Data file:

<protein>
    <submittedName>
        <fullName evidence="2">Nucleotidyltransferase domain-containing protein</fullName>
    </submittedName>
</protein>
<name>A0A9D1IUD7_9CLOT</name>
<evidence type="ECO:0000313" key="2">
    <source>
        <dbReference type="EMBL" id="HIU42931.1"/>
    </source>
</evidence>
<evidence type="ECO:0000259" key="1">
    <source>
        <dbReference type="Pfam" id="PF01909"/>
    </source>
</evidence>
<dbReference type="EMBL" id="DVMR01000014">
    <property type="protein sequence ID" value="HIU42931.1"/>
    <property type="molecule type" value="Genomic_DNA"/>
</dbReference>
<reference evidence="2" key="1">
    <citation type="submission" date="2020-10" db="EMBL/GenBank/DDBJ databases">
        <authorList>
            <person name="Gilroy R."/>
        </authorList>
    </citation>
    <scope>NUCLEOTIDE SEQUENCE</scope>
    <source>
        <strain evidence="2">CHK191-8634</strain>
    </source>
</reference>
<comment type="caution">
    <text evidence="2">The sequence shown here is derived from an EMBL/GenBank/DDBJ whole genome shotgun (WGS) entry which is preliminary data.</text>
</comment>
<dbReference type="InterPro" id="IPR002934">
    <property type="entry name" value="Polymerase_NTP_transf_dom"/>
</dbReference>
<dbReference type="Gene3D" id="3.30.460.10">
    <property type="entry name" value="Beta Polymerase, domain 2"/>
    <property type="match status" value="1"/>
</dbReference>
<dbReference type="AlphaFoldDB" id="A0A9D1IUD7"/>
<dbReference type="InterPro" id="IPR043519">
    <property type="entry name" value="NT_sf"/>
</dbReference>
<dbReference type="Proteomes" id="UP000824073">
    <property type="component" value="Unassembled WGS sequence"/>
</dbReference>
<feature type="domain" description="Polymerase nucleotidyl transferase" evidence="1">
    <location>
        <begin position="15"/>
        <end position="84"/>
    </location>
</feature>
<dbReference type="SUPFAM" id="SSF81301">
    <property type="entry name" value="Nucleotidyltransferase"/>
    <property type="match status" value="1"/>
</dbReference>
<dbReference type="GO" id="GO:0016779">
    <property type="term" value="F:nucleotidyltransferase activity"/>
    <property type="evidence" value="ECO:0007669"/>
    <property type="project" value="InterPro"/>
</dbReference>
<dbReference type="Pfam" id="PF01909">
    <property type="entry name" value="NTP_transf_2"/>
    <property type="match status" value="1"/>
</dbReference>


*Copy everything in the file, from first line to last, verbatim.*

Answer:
<protein>
    <submittedName>
        <fullName evidence="2">Nucleotidyltransferase domain-containing protein</fullName>
    </submittedName>
</protein>
<name>A0A9D1IUD7_9CLOT</name>
<evidence type="ECO:0000313" key="2">
    <source>
        <dbReference type="EMBL" id="HIU42931.1"/>
    </source>
</evidence>
<evidence type="ECO:0000259" key="1">
    <source>
        <dbReference type="Pfam" id="PF01909"/>
    </source>
</evidence>
<dbReference type="EMBL" id="DVMR01000014">
    <property type="protein sequence ID" value="HIU42931.1"/>
    <property type="molecule type" value="Genomic_DNA"/>
</dbReference>
<reference evidence="2" key="1">
    <citation type="submission" date="2020-10" db="EMBL/GenBank/DDBJ databases">
        <authorList>
            <person name="Gilroy R."/>
        </authorList>
    </citation>
    <scope>NUCLEOTIDE SEQUENCE</scope>
    <source>
        <strain evidence="2">CHK191-8634</strain>
    </source>
</reference>
<comment type="caution">
    <text evidence="2">The sequence shown here is derived from an EMBL/GenBank/DDBJ whole genome shotgun (WGS) entry which is preliminary data.</text>
</comment>
<dbReference type="InterPro" id="IPR002934">
    <property type="entry name" value="Polymerase_NTP_transf_dom"/>
</dbReference>
<dbReference type="Gene3D" id="3.30.460.10">
    <property type="entry name" value="Beta Polymerase, domain 2"/>
    <property type="match status" value="1"/>
</dbReference>
<dbReference type="AlphaFoldDB" id="A0A9D1IUD7"/>
<dbReference type="InterPro" id="IPR043519">
    <property type="entry name" value="NT_sf"/>
</dbReference>
<dbReference type="Proteomes" id="UP000824073">
    <property type="component" value="Unassembled WGS sequence"/>
</dbReference>
<feature type="domain" description="Polymerase nucleotidyl transferase" evidence="1">
    <location>
        <begin position="15"/>
        <end position="84"/>
    </location>
</feature>
<dbReference type="SUPFAM" id="SSF81301">
    <property type="entry name" value="Nucleotidyltransferase"/>
    <property type="match status" value="1"/>
</dbReference>
<dbReference type="GO" id="GO:0016779">
    <property type="term" value="F:nucleotidyltransferase activity"/>
    <property type="evidence" value="ECO:0007669"/>
    <property type="project" value="InterPro"/>
</dbReference>
<dbReference type="Pfam" id="PF01909">
    <property type="entry name" value="NTP_transf_2"/>
    <property type="match status" value="1"/>
</dbReference>